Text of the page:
It seems inappropriate to write about homeownership, the pros, cons, ups and downs when so many Southern Californians are being displaced from their own homes as I write. Personally, the notion of losing my home is a terrifying prospect; the abolition of memories, personal keepsakes, a lifetime of possessions.
I remember as a seven year old living in Pasadena, CA, watching the fires burn across the ridge along the far edge of the valley, a vivid image which remains with me to this day. Our home was never in jeopardy, though I do recall tanker planes flying so perilously close to our chimney stack as to virtually nick it on approach to their water drops.
Perhaps, we will begin to learn from these repeated catastrophes that building tract home developments at edges of our wilderness bears a price heavier than we intend or are willing to shoulder. It is our genentic imprint to want to convene with nature, find solace in the quiet, be in awe of majestic horizons. In doing so, we confront our environment in all of its fickle power. Whether brush fires, hurricanes, earthquakes, tsunamis or other calamitous events, where a void is created, new homes ultimately return as will be the case with so many communities this time, too.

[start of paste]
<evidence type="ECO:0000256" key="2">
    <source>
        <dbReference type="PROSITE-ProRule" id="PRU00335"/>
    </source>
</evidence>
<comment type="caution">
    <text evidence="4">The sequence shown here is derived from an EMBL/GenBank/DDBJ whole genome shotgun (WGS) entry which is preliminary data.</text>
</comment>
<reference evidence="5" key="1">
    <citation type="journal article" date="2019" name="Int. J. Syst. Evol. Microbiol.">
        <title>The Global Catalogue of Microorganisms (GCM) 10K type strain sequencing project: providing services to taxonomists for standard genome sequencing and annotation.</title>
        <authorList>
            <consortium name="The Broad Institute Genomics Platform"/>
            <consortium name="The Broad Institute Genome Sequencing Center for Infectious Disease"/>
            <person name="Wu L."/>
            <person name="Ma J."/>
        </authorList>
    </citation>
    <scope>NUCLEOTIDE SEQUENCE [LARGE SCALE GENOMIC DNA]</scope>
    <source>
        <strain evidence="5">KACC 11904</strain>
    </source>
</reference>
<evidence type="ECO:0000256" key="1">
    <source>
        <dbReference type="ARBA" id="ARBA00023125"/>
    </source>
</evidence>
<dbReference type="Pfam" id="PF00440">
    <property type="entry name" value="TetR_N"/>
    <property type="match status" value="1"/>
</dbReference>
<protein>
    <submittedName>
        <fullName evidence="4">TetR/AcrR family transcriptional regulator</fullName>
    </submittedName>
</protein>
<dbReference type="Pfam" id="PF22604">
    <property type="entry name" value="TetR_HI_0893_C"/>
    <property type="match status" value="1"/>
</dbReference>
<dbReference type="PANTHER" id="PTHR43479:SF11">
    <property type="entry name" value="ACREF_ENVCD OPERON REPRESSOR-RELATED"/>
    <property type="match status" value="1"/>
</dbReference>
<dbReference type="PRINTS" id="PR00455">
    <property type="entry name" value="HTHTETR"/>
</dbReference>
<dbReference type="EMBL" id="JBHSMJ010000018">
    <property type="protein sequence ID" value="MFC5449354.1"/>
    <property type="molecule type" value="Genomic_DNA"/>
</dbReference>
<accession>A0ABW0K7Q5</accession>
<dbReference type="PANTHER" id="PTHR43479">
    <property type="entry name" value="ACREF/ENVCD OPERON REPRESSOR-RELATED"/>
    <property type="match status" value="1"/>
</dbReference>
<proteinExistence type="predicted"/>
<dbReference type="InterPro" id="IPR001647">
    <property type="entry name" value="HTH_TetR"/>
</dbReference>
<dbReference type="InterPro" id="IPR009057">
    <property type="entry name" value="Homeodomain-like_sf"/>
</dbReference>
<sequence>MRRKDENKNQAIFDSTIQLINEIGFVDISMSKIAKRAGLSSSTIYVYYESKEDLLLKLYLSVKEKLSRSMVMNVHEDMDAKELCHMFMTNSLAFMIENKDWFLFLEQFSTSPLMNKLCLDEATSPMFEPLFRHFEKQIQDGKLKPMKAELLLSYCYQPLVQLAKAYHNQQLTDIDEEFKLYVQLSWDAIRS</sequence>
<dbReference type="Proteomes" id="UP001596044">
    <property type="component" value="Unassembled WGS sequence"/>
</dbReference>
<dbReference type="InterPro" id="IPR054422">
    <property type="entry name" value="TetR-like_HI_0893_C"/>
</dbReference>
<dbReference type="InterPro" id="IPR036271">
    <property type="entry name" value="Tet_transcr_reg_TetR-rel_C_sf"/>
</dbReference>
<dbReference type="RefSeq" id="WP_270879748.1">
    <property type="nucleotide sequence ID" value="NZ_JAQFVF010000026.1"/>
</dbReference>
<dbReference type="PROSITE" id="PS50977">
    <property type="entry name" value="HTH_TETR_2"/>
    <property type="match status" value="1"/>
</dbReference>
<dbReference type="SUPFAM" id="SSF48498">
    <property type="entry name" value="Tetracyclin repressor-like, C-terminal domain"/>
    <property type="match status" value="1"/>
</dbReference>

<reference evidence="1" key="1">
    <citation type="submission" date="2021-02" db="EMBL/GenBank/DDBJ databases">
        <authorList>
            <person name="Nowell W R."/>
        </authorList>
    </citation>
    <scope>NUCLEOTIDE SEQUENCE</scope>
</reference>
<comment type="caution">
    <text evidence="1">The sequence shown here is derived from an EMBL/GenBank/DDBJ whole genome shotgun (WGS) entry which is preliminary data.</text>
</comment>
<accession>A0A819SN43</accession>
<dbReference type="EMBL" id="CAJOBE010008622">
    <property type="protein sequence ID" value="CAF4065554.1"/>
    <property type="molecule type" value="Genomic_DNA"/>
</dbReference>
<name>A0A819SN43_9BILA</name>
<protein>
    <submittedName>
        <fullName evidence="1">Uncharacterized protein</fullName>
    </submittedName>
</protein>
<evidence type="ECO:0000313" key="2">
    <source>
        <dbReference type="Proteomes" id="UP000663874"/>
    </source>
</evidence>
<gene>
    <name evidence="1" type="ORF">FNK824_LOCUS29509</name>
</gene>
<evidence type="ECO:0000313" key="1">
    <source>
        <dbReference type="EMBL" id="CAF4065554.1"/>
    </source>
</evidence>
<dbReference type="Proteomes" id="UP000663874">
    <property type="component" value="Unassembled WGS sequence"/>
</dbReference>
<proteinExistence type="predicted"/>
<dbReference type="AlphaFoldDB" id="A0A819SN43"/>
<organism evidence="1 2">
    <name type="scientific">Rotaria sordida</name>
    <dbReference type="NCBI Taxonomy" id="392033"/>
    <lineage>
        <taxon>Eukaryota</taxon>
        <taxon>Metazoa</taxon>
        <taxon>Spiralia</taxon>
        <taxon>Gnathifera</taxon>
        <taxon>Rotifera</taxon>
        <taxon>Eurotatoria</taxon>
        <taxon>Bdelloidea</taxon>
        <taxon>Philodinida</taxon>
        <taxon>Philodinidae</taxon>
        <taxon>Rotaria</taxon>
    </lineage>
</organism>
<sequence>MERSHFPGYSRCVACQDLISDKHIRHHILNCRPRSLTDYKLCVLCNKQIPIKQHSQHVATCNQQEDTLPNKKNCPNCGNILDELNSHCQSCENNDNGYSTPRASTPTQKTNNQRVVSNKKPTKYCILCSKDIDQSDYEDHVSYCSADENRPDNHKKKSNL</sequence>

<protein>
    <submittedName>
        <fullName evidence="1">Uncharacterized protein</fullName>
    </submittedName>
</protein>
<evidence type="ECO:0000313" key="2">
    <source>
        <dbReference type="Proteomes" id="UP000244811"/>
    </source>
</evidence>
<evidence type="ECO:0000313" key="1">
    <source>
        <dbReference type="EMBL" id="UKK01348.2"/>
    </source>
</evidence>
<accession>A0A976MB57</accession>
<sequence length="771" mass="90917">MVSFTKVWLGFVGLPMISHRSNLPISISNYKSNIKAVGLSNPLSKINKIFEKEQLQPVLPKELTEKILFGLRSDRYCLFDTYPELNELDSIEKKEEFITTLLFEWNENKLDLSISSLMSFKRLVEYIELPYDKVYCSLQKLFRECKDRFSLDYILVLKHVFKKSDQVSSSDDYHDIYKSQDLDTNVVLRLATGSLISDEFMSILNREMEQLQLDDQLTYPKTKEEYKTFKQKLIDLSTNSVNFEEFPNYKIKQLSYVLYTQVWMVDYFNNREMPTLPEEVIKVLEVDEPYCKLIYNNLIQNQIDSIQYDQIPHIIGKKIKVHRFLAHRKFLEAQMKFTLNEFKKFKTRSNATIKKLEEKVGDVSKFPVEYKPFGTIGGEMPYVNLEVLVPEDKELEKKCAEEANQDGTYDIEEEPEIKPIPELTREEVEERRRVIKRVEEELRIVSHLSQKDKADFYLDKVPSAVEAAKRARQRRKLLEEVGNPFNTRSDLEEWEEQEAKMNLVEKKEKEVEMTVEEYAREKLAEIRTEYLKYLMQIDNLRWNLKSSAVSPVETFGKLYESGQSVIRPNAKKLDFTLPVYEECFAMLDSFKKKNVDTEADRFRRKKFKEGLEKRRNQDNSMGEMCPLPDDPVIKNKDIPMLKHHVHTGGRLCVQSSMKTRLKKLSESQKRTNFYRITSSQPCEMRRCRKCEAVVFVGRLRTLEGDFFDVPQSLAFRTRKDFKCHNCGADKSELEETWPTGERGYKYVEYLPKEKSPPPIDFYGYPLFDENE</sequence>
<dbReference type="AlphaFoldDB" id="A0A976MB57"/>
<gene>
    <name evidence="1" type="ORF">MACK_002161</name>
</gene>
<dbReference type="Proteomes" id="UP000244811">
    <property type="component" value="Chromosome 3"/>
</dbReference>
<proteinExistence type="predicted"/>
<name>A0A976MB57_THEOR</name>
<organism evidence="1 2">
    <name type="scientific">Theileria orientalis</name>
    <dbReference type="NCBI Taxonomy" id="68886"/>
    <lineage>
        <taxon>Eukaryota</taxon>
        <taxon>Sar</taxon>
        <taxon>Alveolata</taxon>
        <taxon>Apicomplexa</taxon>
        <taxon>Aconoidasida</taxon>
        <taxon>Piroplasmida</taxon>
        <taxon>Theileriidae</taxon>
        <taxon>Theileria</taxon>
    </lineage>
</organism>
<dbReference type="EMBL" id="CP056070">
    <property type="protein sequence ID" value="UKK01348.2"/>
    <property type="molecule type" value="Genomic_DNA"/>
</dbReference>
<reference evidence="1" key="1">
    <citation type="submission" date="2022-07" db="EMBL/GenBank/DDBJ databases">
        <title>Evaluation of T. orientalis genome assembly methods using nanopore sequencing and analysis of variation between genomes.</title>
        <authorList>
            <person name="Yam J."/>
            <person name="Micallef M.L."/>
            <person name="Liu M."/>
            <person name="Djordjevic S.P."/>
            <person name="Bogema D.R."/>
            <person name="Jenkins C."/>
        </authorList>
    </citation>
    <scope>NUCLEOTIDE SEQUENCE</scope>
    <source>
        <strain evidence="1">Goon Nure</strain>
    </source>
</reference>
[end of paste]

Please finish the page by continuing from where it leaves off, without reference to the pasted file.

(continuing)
Regardless, I know so much of what is lost may never be replaced. My hopes and prayers are with those who will have to rebuild their lives and houses, one board at time. There can be no heavier burden.